[thelist] Moving clients to CMS

Bill Moseley moseley at hank.org
Wed Sep 6 17:44:31 CDT 2006

Here's a bit of an open-ended question.

I'm working with a very small .org where they have three or four people
that manage their site's content.  I'm trying to come up with a
*simple* and reasonably non-techie way for them to better manage their
content that doesn't cost much and doesn't require a sysadmin.

Currently they manage the live files by ftp-ing them in and out of
their document root.  As a result there's a ton of this:

    $wc -lc newstuff.html 
       0 9037 newstuff.html

That's 9037 bytes and zero lines.  Not to mention file encodings are all
mixed up between 8859-1, Windows 125x, and utf8 encodings.

They have a dedicated linux server, but the people managing
the content use Mac and Windows and that's about as close as they
ever get to the shell.

They have all been sharing a single unix account using sftp (and I
just found out ftp) to update their site's content.

Unfortunately, that same account is used to manage the server
(web-based control panel and sudo access) and the person using
plain-text ftp is using wireless at cafes for access ("hack me!").

First step is to get them all using their own accounts and get
plain-text ftp disabled for any account with shell access.

Options to manage the content range from:

1) make them all part of a unix group that has access to the content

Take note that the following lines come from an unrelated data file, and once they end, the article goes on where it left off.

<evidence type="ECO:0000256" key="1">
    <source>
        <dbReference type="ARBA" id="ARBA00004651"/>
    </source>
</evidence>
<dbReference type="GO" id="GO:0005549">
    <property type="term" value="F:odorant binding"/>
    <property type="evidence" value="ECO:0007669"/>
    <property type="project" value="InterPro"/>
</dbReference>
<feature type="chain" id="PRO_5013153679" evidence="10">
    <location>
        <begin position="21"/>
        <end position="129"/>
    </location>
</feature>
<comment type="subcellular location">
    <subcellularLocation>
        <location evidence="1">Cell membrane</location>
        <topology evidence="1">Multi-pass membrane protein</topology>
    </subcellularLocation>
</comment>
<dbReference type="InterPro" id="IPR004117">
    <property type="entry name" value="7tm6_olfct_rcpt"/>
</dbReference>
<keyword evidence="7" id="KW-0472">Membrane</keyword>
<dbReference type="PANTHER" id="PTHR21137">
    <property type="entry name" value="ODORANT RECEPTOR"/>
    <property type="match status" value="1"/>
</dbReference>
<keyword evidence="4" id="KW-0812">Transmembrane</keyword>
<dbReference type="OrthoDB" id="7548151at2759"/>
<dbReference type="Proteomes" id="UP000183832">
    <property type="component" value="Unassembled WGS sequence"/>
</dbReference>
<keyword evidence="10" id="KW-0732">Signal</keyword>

and let them sftp as they have been doing.  Very little training
required, but no revision control and still updating live content.

2) put their content under revision control (subversion) and have
them use GUI clients on their machines and checkout the site to their
own machines.  This is what I'd do, but I've never used a GUI-based
subversion client (I don't find svn co and svn ci that hard to type).

3) skip the GUI clients and use subversion to checkout copies in their
own accounts and then let them sftp and then svn co, svn up, etc. on
their shell accounts.  Na, I'll bet only one of them has any shell

4) convince them to install a real cms.  Although, they already have
an application server that serves the content, so they only need a
way to manage the content.

Anyone have experience with gui-subversion clients?  Anything that's
Mac and Windows?

What would you suggest to this organization?


Bill Moseley
moseley at hank.org

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